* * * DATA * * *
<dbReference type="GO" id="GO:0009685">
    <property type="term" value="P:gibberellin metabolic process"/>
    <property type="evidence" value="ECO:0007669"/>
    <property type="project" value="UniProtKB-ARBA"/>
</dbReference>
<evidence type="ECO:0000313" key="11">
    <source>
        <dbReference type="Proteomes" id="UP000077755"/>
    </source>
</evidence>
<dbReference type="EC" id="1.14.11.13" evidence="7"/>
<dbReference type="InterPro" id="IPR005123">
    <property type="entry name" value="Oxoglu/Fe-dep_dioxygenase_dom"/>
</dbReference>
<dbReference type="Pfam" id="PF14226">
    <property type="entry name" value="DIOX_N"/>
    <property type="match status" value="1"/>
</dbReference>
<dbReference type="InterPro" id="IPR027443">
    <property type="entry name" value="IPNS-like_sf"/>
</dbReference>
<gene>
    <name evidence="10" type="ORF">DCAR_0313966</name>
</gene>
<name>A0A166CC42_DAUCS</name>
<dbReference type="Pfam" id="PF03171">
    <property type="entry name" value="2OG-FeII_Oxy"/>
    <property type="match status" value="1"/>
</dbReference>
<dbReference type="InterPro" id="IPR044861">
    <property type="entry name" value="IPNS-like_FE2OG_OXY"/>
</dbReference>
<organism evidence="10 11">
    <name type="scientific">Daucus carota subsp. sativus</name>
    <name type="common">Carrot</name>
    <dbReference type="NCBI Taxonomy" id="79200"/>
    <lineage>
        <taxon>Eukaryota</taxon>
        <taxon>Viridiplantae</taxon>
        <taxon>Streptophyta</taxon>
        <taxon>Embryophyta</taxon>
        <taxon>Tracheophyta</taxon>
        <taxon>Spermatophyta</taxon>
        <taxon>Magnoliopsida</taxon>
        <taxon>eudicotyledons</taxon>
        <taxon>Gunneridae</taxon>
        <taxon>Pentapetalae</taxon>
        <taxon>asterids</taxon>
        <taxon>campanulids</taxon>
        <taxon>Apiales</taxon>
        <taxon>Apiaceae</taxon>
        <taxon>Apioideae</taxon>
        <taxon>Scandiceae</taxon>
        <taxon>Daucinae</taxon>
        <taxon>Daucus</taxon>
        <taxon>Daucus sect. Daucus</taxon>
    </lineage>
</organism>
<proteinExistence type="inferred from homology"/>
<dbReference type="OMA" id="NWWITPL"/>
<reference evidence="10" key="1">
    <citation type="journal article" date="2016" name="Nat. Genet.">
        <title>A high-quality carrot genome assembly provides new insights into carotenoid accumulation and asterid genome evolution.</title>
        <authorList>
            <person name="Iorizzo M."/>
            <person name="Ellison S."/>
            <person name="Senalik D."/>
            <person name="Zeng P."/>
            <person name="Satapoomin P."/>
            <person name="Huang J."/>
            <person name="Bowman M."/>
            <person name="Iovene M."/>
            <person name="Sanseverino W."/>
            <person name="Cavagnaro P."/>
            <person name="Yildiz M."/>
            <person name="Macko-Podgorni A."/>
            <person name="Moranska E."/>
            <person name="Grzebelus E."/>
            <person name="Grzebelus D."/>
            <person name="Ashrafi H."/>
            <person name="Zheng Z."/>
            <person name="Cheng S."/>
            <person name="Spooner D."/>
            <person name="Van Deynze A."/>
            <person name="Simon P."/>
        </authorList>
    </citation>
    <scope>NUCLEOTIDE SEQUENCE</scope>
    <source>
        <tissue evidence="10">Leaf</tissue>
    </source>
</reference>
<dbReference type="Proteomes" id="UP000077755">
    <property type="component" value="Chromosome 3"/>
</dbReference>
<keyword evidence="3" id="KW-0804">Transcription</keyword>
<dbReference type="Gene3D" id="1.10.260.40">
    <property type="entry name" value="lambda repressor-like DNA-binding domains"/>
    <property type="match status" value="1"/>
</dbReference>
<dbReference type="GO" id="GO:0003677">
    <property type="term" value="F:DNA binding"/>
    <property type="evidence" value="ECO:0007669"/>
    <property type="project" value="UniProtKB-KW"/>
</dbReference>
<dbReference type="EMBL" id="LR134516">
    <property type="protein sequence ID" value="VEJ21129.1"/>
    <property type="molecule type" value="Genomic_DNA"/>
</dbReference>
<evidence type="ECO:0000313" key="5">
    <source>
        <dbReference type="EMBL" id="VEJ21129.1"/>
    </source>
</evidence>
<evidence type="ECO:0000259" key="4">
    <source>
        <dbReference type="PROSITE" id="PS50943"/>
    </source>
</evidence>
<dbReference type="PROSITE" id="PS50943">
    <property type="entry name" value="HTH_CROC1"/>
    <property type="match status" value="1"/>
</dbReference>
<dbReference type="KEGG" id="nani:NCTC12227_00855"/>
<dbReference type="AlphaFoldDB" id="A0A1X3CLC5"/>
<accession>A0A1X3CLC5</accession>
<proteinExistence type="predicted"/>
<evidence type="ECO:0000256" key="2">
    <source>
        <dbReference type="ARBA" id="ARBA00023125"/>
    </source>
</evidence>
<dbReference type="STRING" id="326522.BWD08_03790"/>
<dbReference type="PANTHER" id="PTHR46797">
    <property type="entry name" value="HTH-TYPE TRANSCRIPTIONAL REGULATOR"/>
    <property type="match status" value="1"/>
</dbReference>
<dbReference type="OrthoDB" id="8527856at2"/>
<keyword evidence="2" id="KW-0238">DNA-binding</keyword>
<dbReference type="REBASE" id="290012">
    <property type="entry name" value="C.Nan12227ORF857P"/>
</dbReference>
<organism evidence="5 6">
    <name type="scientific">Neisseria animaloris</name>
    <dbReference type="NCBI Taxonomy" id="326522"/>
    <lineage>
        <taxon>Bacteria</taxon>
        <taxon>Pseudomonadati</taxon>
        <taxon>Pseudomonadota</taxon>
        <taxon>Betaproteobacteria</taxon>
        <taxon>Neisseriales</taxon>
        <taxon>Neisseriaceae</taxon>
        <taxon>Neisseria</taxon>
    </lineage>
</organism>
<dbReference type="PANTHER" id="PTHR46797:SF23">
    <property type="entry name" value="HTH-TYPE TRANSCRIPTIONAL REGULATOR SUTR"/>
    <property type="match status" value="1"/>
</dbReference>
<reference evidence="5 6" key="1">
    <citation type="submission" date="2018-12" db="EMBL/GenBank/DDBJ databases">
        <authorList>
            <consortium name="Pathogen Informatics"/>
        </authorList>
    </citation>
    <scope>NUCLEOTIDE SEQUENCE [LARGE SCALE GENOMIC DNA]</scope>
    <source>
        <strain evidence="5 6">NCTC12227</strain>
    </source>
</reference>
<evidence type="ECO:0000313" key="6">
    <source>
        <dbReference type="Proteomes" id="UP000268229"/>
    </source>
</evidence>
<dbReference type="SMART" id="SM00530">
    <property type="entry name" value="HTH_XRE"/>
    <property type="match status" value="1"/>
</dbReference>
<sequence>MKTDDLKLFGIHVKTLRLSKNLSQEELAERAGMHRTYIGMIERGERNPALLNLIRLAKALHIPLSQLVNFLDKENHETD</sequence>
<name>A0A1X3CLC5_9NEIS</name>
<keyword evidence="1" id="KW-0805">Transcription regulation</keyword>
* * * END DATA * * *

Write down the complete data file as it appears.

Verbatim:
<dbReference type="GO" id="GO:0009685">
    <property type="term" value="P:gibberellin metabolic process"/>
    <property type="evidence" value="ECO:0007669"/>
    <property type="project" value="UniProtKB-ARBA"/>
</dbReference>
<evidence type="ECO:0000313" key="11">
    <source>
        <dbReference type="Proteomes" id="UP000077755"/>
    </source>
</evidence>
<dbReference type="EC" id="1.14.11.13" evidence="7"/>
<dbReference type="InterPro" id="IPR005123">
    <property type="entry name" value="Oxoglu/Fe-dep_dioxygenase_dom"/>
</dbReference>
<dbReference type="Pfam" id="PF14226">
    <property type="entry name" value="DIOX_N"/>
    <property type="match status" value="1"/>
</dbReference>
<dbReference type="InterPro" id="IPR027443">
    <property type="entry name" value="IPNS-like_sf"/>
</dbReference>
<gene>
    <name evidence="10" type="ORF">DCAR_0313966</name>
</gene>
<name>A0A166CC42_DAUCS</name>
<dbReference type="Pfam" id="PF03171">
    <property type="entry name" value="2OG-FeII_Oxy"/>
    <property type="match status" value="1"/>
</dbReference>
<dbReference type="InterPro" id="IPR044861">
    <property type="entry name" value="IPNS-like_FE2OG_OXY"/>
</dbReference>
<organism evidence="10 11">
    <name type="scientific">Daucus carota subsp. sativus</name>
    <name type="common">Carrot</name>
    <dbReference type="NCBI Taxonomy" id="79200"/>
    <lineage>
        <taxon>Eukaryota</taxon>
        <taxon>Viridiplantae</taxon>
        <taxon>Streptophyta</taxon>
        <taxon>Embryophyta</taxon>
        <taxon>Tracheophyta</taxon>
        <taxon>Spermatophyta</taxon>
        <taxon>Magnoliopsida</taxon>
        <taxon>eudicotyledons</taxon>
        <taxon>Gunneridae</taxon>
        <taxon>Pentapetalae</taxon>
        <taxon>asterids</taxon>
        <taxon>campanulids</taxon>
        <taxon>Apiales</taxon>
        <taxon>Apiaceae</taxon>
        <taxon>Apioideae</taxon>
        <taxon>Scandiceae</taxon>
        <taxon>Daucinae</taxon>
        <taxon>Daucus</taxon>
        <taxon>Daucus sect. Daucus</taxon>
    </lineage>
</organism>
<proteinExistence type="inferred from homology"/>
<dbReference type="OMA" id="NWWITPL"/>
<reference evidence="10" key="1">
    <citation type="journal article" date="2016" name="Nat. Genet.">
        <title>A high-quality carrot genome assembly provides new insights into carotenoid accumulation and asterid genome evolution.</title>
        <authorList>
            <person name="Iorizzo M."/>
            <person name="Ellison S."/>
            <person name="Senalik D."/>
            <person name="Zeng P."/>
            <person name="Satapoomin P."/>
            <person name="Huang J."/>
            <person name="Bowman M."/>
            <person name="Iovene M."/>
            <person name="Sanseverino W."/>
            <person name="Cavagnaro P."/>
            <person name="Yildiz M."/>
            <person name="Macko-Podgorni A."/>
            <person name="Moranska E."/>
            <person name="Grzebelus E."/>
            <person name="Grzebelus D."/>
            <person name="Ashrafi H."/>
            <person name="Zheng Z."/>
            <person name="Cheng S."/>
            <person name="Spooner D."/>
            <person name="Van Deynze A."/>
            <person name="Simon P."/>
        </authorList>
    </citation>
    <scope>NUCLEOTIDE SEQUENCE</scope>
    <source>
        <tissue evidence="10">Leaf</tissue>
    </source>
</reference>
<dbReference type="Proteomes" id="UP000077755">
    <property type="component" value="Chromosome 3"/>
</dbReference>
<keyword evidence="3" id="KW-0804">Transcription</keyword>
<dbReference type="Gene3D" id="1.10.260.40">
    <property type="entry name" value="lambda repressor-like DNA-binding domains"/>
    <property type="match status" value="1"/>
</dbReference>
<dbReference type="GO" id="GO:0003677">
    <property type="term" value="F:DNA binding"/>
    <property type="evidence" value="ECO:0007669"/>
    <property type="project" value="UniProtKB-KW"/>
</dbReference>
<dbReference type="EMBL" id="LR134516">
    <property type="protein sequence ID" value="VEJ21129.1"/>
    <property type="molecule type" value="Genomic_DNA"/>
</dbReference>
<evidence type="ECO:0000313" key="5">
    <source>
        <dbReference type="EMBL" id="VEJ21129.1"/>
    </source>
</evidence>
<evidence type="ECO:0000259" key="4">
    <source>
        <dbReference type="PROSITE" id="PS50943"/>
    </source>
</evidence>
<dbReference type="PROSITE" id="PS50943">
    <property type="entry name" value="HTH_CROC1"/>
    <property type="match status" value="1"/>
</dbReference>
<dbReference type="KEGG" id="nani:NCTC12227_00855"/>
<dbReference type="AlphaFoldDB" id="A0A1X3CLC5"/>
<accession>A0A1X3CLC5</accession>
<proteinExistence type="predicted"/>
<evidence type="ECO:0000256" key="2">
    <source>
        <dbReference type="ARBA" id="ARBA00023125"/>
    </source>
</evidence>
<dbReference type="STRING" id="326522.BWD08_03790"/>
<dbReference type="PANTHER" id="PTHR46797">
    <property type="entry name" value="HTH-TYPE TRANSCRIPTIONAL REGULATOR"/>
    <property type="match status" value="1"/>
</dbReference>
<dbReference type="OrthoDB" id="8527856at2"/>
<keyword evidence="2" id="KW-0238">DNA-binding</keyword>
<dbReference type="REBASE" id="290012">
    <property type="entry name" value="C.Nan12227ORF857P"/>
</dbReference>
<organism evidence="5 6">
    <name type="scientific">Neisseria animaloris</name>
    <dbReference type="NCBI Taxonomy" id="326522"/>
    <lineage>
        <taxon>Bacteria</taxon>
        <taxon>Pseudomonadati</taxon>
        <taxon>Pseudomonadota</taxon>
        <taxon>Betaproteobacteria</taxon>
        <taxon>Neisseriales</taxon>
        <taxon>Neisseriaceae</taxon>
        <taxon>Neisseria</taxon>
    </lineage>
</organism>
<dbReference type="PANTHER" id="PTHR46797:SF23">
    <property type="entry name" value="HTH-TYPE TRANSCRIPTIONAL REGULATOR SUTR"/>
    <property type="match status" value="1"/>
</dbReference>
<reference evidence="5 6" key="1">
    <citation type="submission" date="2018-12" db="EMBL/GenBank/DDBJ databases">
        <authorList>
            <consortium name="Pathogen Informatics"/>
        </authorList>
    </citation>
    <scope>NUCLEOTIDE SEQUENCE [LARGE SCALE GENOMIC DNA]</scope>
    <source>
        <strain evidence="5 6">NCTC12227</strain>
    </source>
</reference>
<evidence type="ECO:0000313" key="6">
    <source>
        <dbReference type="Proteomes" id="UP000268229"/>
    </source>
</evidence>
<dbReference type="SMART" id="SM00530">
    <property type="entry name" value="HTH_XRE"/>
    <property type="match status" value="1"/>
</dbReference>
<sequence>MKTDDLKLFGIHVKTLRLSKNLSQEELAERAGMHRTYIGMIERGERNPALLNLIRLAKALHIPLSQLVNFLDKENHETD</sequence>
<name>A0A1X3CLC5_9NEIS</name>
<keyword evidence="1" id="KW-0805">Transcription regulation</keyword>